http://www.txplant-soillab.com/

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PostPosted: Sat Sep 06, 2003 10:38 pm 
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I understand your frusteration and no I don't think your expecting things to quick.
I would strongly consider adding compost and beneficial nematodes.

I know may folks in this forum do not think aerating in necessary but I had wonderful results this spring.

I have some thick clay soil as well .... we aerated well and covered the yard very lightly with composted soil a few days later (it filled in the holes) with a tad bit more in the low areas.

The combination of compost, nematodes, organic fert, and aeration has worked well for us.

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PostPosted: Sun Sep 07, 2003 11:32 pm 
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I'm one of the folks who don't think aeration is "necessary." The only time I argue with folks about it is when someone claims that it IS necessary. Otherwise, I think aeration can help in some cases but it is never necessary.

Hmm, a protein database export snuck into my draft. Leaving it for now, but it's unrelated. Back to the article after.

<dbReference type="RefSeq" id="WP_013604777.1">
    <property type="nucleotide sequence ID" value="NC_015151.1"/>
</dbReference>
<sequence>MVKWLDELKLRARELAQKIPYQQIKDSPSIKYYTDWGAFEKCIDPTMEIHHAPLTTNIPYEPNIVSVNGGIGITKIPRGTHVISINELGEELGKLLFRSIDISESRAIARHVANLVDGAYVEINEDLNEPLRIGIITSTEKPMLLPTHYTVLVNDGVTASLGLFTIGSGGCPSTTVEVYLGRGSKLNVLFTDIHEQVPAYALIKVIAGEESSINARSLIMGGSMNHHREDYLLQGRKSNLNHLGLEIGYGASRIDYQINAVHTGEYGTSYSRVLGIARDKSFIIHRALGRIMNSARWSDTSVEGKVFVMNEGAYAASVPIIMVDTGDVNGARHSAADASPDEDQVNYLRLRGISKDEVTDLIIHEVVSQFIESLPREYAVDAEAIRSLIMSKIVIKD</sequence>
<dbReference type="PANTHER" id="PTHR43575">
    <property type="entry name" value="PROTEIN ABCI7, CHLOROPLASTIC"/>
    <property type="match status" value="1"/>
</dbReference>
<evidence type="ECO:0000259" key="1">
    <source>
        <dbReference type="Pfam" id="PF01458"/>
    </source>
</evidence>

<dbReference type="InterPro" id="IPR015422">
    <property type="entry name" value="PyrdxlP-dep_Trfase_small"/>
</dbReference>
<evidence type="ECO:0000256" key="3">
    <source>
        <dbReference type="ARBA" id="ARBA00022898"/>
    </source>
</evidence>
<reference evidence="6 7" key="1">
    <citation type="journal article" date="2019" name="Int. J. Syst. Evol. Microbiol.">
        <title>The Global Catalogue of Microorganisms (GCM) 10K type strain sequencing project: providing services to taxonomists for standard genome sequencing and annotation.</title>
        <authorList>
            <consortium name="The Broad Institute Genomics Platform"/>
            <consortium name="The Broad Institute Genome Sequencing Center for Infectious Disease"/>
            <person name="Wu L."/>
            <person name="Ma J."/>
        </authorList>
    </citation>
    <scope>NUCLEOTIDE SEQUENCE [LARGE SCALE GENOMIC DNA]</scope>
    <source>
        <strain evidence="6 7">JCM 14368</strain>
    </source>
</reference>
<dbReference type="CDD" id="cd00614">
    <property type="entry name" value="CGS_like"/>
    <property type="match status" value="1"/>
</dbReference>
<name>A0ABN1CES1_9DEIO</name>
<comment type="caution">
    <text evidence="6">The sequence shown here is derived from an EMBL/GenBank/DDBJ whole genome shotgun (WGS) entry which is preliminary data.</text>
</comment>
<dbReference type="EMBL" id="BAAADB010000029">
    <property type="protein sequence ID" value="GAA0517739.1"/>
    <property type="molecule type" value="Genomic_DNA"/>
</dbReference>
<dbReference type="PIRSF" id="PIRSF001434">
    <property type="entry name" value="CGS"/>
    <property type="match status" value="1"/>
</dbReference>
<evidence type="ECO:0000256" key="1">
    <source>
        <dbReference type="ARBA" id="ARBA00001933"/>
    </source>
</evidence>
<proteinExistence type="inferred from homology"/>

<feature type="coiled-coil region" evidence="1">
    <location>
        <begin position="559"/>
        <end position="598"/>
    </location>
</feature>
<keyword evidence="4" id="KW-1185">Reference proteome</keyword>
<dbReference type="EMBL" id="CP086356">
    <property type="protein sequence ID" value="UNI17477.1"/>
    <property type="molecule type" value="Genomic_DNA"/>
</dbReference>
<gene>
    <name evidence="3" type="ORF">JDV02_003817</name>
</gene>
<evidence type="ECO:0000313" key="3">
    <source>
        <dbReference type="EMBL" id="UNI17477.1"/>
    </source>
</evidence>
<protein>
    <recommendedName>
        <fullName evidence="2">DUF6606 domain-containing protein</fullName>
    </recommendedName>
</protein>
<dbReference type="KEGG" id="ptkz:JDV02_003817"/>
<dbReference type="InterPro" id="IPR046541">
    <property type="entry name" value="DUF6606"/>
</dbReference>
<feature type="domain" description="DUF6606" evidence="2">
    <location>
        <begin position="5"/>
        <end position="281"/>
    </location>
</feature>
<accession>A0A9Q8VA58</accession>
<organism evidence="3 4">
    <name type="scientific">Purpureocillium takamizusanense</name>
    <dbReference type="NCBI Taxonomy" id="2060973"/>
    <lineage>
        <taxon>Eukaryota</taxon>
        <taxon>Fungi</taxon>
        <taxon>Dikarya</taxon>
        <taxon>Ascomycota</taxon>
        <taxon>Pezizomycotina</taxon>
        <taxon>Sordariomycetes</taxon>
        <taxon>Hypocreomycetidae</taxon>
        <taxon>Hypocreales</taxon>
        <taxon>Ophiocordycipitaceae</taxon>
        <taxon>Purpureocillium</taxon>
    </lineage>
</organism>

Clear as mud? Let me try again. If you have compacted soil, you can aerate and get quicker results than if you simply applied compost and corn meal. Otherwise if you applied compost and corn meal you'll end up in the same place by next season. Time is the difference.

When you aerate you punch maybe a few thousand holes in your entire landscape. The microbes can punch trillions of holes in every square foot of soil. But the microbes must be healthy and well fed. Sometimes mechanical aeration is just the kick needed to get more water under the top crust and invigorate the microbes in the root zone.

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PostPosted: Mon Sep 08, 2003 11:13 pm